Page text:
In Conversation With Cape Winemakers Guild Protégé Banele Vakele

Banele Vakele, winemaker at Tembela Wines, is more than a rising star in the world of winemaking; he represents a new generation of winemakers who are breaking barriers and redefining the South African wine industry.

BORN AND RAISED in Khayelitsha, Cape Town, Banele began a journey to winemaking that is characterised by determination and inspiration drawn from the land that shaped him. After completing his degree in oenology and viticulture at Elsenburg Agricultural College in Stellenbosch, he entered the wine world via a three-year stint as part of the Cape Winemakers Guild (CWG) Protégé programme, with time spent at Ernie Els, Groot Constantia and Savage Wines. Today he continues to nurture and shape his passion for winemaking, resulting in wines of exceptional quality and character.

Growing up in Khayelitsha, what inspired you to pursue a career in winemaking, considering it might not have been a common choice in your community?

I wasn’t really introduced to anything wine-related until I stepped outside Khayelitsha. So my inspiration for winemaking didn’t come from home. We were never really exposed to any vineyards until I started high school across from Constantia Uitsig Wine Estate – that’s where my love for wine started. It’s all about being curious and interested in something unknown and wanting to find out more and more about it.

What does Tembela Wines mean to you and how do you express your personal style and background in your winemaking? With Tembela Wines, I try to express my personality in the winemaking and also in the label and design. The label shows two women wearing isiXhosa traditional attire, which represents something I’m really passionate about – my heritage and where I come from. That keeps me grounded and humble. The women are carrying wine barrels, and that represents where I am now and my love for wine. So the wine label blends two things that are really important in my life.

What does it mean to you to be a gra­ duate of the CWG Protégé programme?

I really enjoyed it and learnt a lot during the programme. It’s not only about winemaking; you get training in life skills as well, get to travel overseas, get exposed to other winemakers and go to tastings. I always struggled with tasting wines and how to describe them, but listening to more experienced people helped me a lot; just learning from them and absorbing as much as possible. They are always willing to help out whenever they can and are trying to be supportive as much as possible.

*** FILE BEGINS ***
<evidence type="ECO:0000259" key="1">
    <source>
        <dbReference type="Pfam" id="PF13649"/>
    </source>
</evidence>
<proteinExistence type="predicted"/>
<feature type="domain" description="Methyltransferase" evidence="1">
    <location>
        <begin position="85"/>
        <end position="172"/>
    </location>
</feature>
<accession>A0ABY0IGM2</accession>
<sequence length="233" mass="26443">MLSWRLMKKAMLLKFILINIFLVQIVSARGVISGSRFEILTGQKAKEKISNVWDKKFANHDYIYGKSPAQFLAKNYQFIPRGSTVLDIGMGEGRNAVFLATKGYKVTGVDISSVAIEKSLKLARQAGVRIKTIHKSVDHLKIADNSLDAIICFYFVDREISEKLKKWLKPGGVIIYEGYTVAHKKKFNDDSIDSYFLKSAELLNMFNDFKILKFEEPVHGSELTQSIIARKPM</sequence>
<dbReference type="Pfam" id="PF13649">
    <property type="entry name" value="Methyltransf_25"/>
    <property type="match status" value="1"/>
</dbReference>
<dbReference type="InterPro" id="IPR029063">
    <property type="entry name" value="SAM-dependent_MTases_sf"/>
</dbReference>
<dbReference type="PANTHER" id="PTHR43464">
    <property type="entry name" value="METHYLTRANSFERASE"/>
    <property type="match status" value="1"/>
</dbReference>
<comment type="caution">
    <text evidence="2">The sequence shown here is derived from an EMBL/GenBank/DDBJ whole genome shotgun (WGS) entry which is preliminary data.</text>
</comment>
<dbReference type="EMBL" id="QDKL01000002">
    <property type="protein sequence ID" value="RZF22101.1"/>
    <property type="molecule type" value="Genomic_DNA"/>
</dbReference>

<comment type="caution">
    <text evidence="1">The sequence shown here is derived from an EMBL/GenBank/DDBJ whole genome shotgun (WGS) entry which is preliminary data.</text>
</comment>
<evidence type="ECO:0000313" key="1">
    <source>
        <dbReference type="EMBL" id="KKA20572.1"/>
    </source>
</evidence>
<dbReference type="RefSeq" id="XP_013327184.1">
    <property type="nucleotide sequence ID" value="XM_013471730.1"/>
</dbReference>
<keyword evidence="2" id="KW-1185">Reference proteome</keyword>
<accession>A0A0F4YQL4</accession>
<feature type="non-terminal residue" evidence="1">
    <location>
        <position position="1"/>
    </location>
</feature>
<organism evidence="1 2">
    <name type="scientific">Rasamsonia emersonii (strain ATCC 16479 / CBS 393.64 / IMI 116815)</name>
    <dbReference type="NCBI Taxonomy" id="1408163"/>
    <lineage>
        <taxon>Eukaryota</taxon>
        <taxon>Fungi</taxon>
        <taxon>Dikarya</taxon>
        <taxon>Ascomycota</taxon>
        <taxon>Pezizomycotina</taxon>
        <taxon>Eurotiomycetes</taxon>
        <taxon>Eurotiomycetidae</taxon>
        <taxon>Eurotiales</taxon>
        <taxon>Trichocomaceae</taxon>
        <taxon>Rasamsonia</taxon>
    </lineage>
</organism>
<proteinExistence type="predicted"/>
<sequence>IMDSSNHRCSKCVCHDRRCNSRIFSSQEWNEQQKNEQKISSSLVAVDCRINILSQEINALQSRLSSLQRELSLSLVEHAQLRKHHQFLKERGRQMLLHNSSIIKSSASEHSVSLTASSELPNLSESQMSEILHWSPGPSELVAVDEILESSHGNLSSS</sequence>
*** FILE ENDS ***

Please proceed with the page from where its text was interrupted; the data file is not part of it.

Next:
Travelling overseas was really big for me. Coming from a previously disadvantaged background, you can’t just afford a plane ticket to France and stay there for two months. So that helps you a lot in terms of international exposure and gives you the opportunity to learn different ways of making wine.

How has the CWG Protégé programme influenced you as a winemaker?

My winemaking philosophy is very close to that of Duncan Savage’s from Savage Wines, who was my mentor during the programme. That gives you an idea of how big an influence the programme has been on me in terms of my winemaking philosophy and how I want to approach making wine. For me, it’s all

about starting in the vineyards and knowing that you can never make great wines if your vineyards are not at their best. I’ve always seen winemaking as studying the vineyards and that quality comes out if you treat your vines well. If you’re able to produce really good, quality grapes, it makes everything easier in the cellar. Lessons have been learnt over the years – you can never make miracles in the cellar if the grapes are bad. You need to start with the basics. If you do the basics right, hopefully everything falls in line.

What advice would you give to young and aspiring winemakers, especially those from underrepresented backgrounds who may be looking to break into the industry?

If you work hard, sometimes it will pay off. But working hard does not only mean doing a good job; you have to pay attention to detail. The industry is there and open to everyone. The CWG is like a springboard: you get to be part of a bigger network, a network of really good winemakers. Use that wisely. You have three years there, make sure you grow your network and that your name is known. Don’t shy away; make yourself known. Be open to new things, be willing to learn, give it your all – and be present in the moment.